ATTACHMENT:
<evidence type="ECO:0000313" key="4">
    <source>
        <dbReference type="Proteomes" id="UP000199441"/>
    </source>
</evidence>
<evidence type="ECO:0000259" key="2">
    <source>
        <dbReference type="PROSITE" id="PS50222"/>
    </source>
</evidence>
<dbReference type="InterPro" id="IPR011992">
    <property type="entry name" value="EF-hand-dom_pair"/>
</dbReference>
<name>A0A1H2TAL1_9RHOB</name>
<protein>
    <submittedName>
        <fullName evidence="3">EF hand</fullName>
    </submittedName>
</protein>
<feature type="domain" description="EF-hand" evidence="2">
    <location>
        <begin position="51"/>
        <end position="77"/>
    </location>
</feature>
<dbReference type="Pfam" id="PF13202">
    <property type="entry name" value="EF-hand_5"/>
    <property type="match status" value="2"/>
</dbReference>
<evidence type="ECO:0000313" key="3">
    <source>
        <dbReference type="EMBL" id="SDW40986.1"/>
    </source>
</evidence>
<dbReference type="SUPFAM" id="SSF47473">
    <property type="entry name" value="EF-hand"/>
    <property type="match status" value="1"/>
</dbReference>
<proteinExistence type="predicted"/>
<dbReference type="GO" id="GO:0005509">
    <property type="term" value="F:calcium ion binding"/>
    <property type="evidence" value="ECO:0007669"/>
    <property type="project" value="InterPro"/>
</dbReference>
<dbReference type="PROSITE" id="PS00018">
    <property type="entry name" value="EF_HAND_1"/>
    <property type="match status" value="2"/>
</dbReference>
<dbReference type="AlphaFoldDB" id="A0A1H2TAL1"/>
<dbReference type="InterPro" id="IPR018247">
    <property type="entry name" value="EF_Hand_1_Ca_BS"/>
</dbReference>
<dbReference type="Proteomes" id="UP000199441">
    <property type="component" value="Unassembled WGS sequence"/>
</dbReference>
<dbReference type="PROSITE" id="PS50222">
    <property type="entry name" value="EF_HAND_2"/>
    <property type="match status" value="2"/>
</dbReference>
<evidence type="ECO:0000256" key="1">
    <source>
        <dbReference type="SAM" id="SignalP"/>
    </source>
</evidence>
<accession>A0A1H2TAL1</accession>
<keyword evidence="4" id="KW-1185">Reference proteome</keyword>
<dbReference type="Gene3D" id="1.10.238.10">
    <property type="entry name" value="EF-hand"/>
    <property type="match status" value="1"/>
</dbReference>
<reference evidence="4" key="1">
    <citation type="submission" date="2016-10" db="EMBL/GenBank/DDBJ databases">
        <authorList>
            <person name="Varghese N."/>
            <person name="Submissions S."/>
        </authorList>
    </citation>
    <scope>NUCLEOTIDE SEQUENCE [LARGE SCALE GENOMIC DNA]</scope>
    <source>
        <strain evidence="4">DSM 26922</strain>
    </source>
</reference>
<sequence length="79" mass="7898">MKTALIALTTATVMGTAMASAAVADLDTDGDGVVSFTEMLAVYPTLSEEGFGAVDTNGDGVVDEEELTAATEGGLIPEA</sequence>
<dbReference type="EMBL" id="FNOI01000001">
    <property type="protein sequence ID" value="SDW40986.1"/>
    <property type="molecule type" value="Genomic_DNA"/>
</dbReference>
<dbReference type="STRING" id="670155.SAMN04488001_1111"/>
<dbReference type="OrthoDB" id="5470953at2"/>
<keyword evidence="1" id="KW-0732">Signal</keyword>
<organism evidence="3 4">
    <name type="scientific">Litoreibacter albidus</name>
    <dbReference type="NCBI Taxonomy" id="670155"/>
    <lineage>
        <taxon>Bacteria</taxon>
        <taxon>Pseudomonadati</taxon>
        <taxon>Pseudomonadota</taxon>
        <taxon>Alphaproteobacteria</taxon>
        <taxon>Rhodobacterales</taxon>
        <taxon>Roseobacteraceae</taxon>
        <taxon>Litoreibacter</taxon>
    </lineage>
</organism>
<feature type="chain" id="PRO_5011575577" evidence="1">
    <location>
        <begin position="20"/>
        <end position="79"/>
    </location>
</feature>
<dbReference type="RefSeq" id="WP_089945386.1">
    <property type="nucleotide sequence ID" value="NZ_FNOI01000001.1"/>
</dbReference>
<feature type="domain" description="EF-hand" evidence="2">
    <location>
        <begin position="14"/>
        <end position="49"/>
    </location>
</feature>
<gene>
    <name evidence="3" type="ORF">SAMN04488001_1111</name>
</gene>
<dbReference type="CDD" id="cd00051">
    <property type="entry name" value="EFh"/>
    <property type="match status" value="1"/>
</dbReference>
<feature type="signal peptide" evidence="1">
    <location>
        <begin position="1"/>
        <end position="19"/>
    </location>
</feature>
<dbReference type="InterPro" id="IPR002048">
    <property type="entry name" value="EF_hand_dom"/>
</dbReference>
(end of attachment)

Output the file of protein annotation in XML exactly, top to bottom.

<evidence type="ECO:0000313" key="4">
    <source>
        <dbReference type="Proteomes" id="UP000199441"/>
    </source>
</evidence>
<evidence type="ECO:0000259" key="2">
    <source>
        <dbReference type="PROSITE" id="PS50222"/>
    </source>
</evidence>
<dbReference type="InterPro" id="IPR011992">
    <property type="entry name" value="EF-hand-dom_pair"/>
</dbReference>
<name>A0A1H2TAL1_9RHOB</name>
<protein>
    <submittedName>
        <fullName evidence="3">EF hand</fullName>
    </submittedName>
</protein>
<feature type="domain" description="EF-hand" evidence="2">
    <location>
        <begin position="51"/>
        <end position="77"/>
    </location>
</feature>
<dbReference type="Pfam" id="PF13202">
    <property type="entry name" value="EF-hand_5"/>
    <property type="match status" value="2"/>
</dbReference>
<evidence type="ECO:0000313" key="3">
    <source>
        <dbReference type="EMBL" id="SDW40986.1"/>
    </source>
</evidence>
<dbReference type="SUPFAM" id="SSF47473">
    <property type="entry name" value="EF-hand"/>
    <property type="match status" value="1"/>
</dbReference>
<proteinExistence type="predicted"/>
<dbReference type="GO" id="GO:0005509">
    <property type="term" value="F:calcium ion binding"/>
    <property type="evidence" value="ECO:0007669"/>
    <property type="project" value="InterPro"/>
</dbReference>
<dbReference type="PROSITE" id="PS00018">
    <property type="entry name" value="EF_HAND_1"/>
    <property type="match status" value="2"/>
</dbReference>
<dbReference type="AlphaFoldDB" id="A0A1H2TAL1"/>
<dbReference type="InterPro" id="IPR018247">
    <property type="entry name" value="EF_Hand_1_Ca_BS"/>
</dbReference>
<dbReference type="Proteomes" id="UP000199441">
    <property type="component" value="Unassembled WGS sequence"/>
</dbReference>
<dbReference type="PROSITE" id="PS50222">
    <property type="entry name" value="EF_HAND_2"/>
    <property type="match status" value="2"/>
</dbReference>
<evidence type="ECO:0000256" key="1">
    <source>
        <dbReference type="SAM" id="SignalP"/>
    </source>
</evidence>
<accession>A0A1H2TAL1</accession>
<keyword evidence="4" id="KW-1185">Reference proteome</keyword>
<dbReference type="Gene3D" id="1.10.238.10">
    <property type="entry name" value="EF-hand"/>
    <property type="match status" value="1"/>
</dbReference>
<reference evidence="4" key="1">
    <citation type="submission" date="2016-10" db="EMBL/GenBank/DDBJ databases">
        <authorList>
            <person name="Varghese N."/>
            <person name="Submissions S."/>
        </authorList>
    </citation>
    <scope>NUCLEOTIDE SEQUENCE [LARGE SCALE GENOMIC DNA]</scope>
    <source>
        <strain evidence="4">DSM 26922</strain>
    </source>
</reference>
<sequence length="79" mass="7898">MKTALIALTTATVMGTAMASAAVADLDTDGDGVVSFTEMLAVYPTLSEEGFGAVDTNGDGVVDEEELTAATEGGLIPEA</sequence>
<dbReference type="EMBL" id="FNOI01000001">
    <property type="protein sequence ID" value="SDW40986.1"/>
    <property type="molecule type" value="Genomic_DNA"/>
</dbReference>
<dbReference type="STRING" id="670155.SAMN04488001_1111"/>
<dbReference type="OrthoDB" id="5470953at2"/>
<keyword evidence="1" id="KW-0732">Signal</keyword>
<organism evidence="3 4">
    <name type="scientific">Litoreibacter albidus</name>
    <dbReference type="NCBI Taxonomy" id="670155"/>
    <lineage>
        <taxon>Bacteria</taxon>
        <taxon>Pseudomonadati</taxon>
        <taxon>Pseudomonadota</taxon>
        <taxon>Alphaproteobacteria</taxon>
        <taxon>Rhodobacterales</taxon>
        <taxon>Roseobacteraceae</taxon>
        <taxon>Litoreibacter</taxon>
    </lineage>
</organism>
<feature type="chain" id="PRO_5011575577" evidence="1">
    <location>
        <begin position="20"/>
        <end position="79"/>
    </location>
</feature>
<dbReference type="RefSeq" id="WP_089945386.1">
    <property type="nucleotide sequence ID" value="NZ_FNOI01000001.1"/>
</dbReference>
<feature type="domain" description="EF-hand" evidence="2">
    <location>
        <begin position="14"/>
        <end position="49"/>
    </location>
</feature>
<gene>
    <name evidence="3" type="ORF">SAMN04488001_1111</name>
</gene>
<dbReference type="CDD" id="cd00051">
    <property type="entry name" value="EFh"/>
    <property type="match status" value="1"/>
</dbReference>
<feature type="signal peptide" evidence="1">
    <location>
        <begin position="1"/>
        <end position="19"/>
    </location>
</feature>
<dbReference type="InterPro" id="IPR002048">
    <property type="entry name" value="EF_hand_dom"/>
</dbReference>